|White Industries Urban Platform pedals|
I succumbed to temptation and it arrived today with the guys in brown shirts.
No, I'm not making Nazi porn. (Ironically, it was popular in Israel during the 1960's and is enjoying a resurgence.) What I mean is that amid all those boxes from LL Bean and Macy's, the UPS guys (Yes, they were men.) delivered something I swore I wouldn't buy.
It's a pair of pedals that, even at the lowest online price and with a coupon from the retailer, still cost me more than the first ten or so bikes I owned. But I have a rationale, if not a justification (I believe that, ultimately, humans cannot justify anything.) for my purchase.
On all of my Mercians, I've been riding MKS GR-9 pedals. They're platform pedals, which can be ridden comfortably with any shoes heavier than ballet slippers, at least for a few hours. They're the closest thing I could find to my favorite pedal before I went clipless: the Lyotard No. 23, a.k.a. the Marcel Berthet.
|Lyotard No.23 "Marcel Berthet" Pedal|
I did my first three European tours on those pedals. They enabled me to ride in sneakers or trainers I could wear off the bike. The only other shoes I brought with me were a pair of black cotton Chinese "coolie" shoes. I could wear them with the dark pants and polo shirt I brought with me and get into just about anyplace.
The Berthets were a great design in all sorts of ways. Even though they were made entirely of steel, they were lighter than the alloy Campagnolo pedals and their clones. The bearings weren't as high quality as the ones on the Campy pedals, but they were rebuildable and spun freely. And, did I say they were the most comfortable pedals I've ever ridden?
But today's package didn't contain a pair of them. They can be found on eBay, but the prices for new ones are nearly as high as the lightest carbon and titanium clipless models. That's no surprise, really: Many other longtime cyclists would echo what I said about them, and they've been out of production for about 25 years. Plus, Japanese collectors prize vintage French bikes and parts above all others.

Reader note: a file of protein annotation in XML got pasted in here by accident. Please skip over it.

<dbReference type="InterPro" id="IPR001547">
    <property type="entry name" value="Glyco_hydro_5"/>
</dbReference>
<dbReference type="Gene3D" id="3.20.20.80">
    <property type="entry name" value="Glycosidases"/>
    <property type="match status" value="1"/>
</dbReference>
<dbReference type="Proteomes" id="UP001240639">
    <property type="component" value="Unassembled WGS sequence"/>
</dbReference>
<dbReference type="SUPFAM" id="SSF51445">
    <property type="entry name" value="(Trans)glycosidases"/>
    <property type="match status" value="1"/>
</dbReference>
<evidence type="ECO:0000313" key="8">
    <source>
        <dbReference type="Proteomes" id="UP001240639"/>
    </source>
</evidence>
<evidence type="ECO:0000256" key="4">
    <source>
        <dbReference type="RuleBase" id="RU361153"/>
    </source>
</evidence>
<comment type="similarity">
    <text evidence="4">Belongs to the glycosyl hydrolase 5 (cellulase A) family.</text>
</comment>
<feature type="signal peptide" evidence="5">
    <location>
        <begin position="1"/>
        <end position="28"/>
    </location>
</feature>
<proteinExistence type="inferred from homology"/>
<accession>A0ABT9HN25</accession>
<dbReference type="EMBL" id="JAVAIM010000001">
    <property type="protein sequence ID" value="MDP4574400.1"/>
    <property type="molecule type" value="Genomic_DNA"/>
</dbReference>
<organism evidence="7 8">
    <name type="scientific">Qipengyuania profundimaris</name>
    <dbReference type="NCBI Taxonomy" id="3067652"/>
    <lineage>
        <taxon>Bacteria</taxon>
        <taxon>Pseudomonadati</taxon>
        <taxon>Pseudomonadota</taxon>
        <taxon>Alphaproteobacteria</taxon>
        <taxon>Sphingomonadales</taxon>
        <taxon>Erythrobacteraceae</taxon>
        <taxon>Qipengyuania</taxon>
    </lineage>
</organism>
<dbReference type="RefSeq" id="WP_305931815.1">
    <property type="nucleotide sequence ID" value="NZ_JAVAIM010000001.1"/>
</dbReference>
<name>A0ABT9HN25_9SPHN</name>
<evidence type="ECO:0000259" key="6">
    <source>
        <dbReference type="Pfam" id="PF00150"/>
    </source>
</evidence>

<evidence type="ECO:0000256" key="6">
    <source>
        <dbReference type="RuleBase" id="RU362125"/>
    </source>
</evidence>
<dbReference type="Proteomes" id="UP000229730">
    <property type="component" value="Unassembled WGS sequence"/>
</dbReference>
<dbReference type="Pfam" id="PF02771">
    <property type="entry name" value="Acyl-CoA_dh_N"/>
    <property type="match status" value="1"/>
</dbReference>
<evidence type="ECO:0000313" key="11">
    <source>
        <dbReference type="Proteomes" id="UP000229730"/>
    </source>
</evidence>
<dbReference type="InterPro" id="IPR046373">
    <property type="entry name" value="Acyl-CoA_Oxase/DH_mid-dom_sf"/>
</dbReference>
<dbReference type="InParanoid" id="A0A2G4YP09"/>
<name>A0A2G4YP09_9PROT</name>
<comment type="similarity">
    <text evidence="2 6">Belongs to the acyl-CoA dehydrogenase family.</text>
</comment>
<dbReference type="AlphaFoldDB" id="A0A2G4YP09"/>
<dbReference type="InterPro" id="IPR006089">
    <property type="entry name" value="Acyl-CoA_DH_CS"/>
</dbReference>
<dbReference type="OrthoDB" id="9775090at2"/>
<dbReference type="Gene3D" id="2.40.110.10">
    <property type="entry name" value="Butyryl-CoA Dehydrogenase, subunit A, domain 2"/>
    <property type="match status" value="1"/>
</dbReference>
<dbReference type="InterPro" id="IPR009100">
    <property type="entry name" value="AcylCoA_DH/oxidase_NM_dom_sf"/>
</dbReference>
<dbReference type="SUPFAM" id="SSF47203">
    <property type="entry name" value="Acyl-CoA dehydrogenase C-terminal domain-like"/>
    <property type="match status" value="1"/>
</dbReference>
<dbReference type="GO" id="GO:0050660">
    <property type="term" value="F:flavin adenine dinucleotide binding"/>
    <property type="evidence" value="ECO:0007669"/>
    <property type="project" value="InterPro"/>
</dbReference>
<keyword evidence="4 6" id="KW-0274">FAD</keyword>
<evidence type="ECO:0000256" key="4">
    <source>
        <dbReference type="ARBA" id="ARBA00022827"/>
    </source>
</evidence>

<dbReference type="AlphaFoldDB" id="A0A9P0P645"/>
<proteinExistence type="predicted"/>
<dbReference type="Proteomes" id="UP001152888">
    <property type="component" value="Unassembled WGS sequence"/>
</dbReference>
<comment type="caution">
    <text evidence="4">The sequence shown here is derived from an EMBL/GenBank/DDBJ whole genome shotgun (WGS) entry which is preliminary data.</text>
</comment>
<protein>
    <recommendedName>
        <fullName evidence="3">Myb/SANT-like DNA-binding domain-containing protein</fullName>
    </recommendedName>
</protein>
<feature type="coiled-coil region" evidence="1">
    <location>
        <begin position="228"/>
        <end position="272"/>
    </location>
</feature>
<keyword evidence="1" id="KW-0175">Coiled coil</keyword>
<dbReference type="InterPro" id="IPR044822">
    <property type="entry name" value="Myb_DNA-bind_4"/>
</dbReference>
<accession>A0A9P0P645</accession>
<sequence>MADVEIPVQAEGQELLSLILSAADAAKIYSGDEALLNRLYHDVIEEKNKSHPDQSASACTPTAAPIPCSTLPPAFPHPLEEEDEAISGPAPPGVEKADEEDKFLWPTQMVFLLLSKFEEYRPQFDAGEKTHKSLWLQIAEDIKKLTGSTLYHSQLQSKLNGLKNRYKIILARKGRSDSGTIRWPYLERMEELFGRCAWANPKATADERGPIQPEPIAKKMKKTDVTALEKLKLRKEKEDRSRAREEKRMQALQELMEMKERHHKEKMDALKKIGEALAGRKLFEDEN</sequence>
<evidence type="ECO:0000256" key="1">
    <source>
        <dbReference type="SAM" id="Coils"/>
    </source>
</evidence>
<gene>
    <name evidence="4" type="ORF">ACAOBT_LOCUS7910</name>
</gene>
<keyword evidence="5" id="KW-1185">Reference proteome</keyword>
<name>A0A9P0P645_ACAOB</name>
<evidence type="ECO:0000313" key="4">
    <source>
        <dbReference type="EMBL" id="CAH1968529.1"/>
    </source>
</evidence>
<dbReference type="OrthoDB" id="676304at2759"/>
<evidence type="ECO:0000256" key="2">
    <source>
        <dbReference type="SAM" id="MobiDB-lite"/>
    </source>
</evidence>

Of course, I could have bought used ones. But a "vintage" with a "patina" might mean that someone crashed it thirty years ago and nobody remembers because it's been sitting in a barn or basement ever since. And that magnifies the one flaw that Berthets had: They weren't the sturdiest of pedals. I broke a few axles on them. Then again, I was riding with, to put it euphemistically, youthful exuberance. And, in a way, it wasn't so terrible to break them, even on my student's budget: They cost about a fifth, if that, of what Campys cost.
The main part of the clip attaches slightly below the platform. You can feel it if you're wearing a thin-soled shoe; even with thicker ones, it can create a "hot spot" (though not as severe as the ones on some caged or even clipless pedals).
On the other hand, clips on the Berthet were level with the platform. That is one of the details the White Industries Urban Platform pedal captures:
OK. Now you know the temptation I was describing. I had the chance to try them on someone else's bike and immediately felt the difference. Not only is the platform wider, it seems to be, if not more ergonomic, at least more suited to the foot.
The body looks a lot like the Berthet, except that it's made of a high-strength alumunum alloy. And it has a flip tab that, like the Berthet's, makes entry into toeclips amazingly easy.
But, aside from the superior metallurgy, the WI pedals have another advantage over the Berthets: high-strength stainless steel axles and sealed bearings that spin on them. The latter is another rationale for buying them: On all of my Mercians, the other bearings are sealed. And I've always thought that pedals were the best place on the bike to use sealed bearings.
They're going on Arielle, as it's the bike on which I do my longest rides. But, as finances allow, I'm going to equip my other Mercians with them.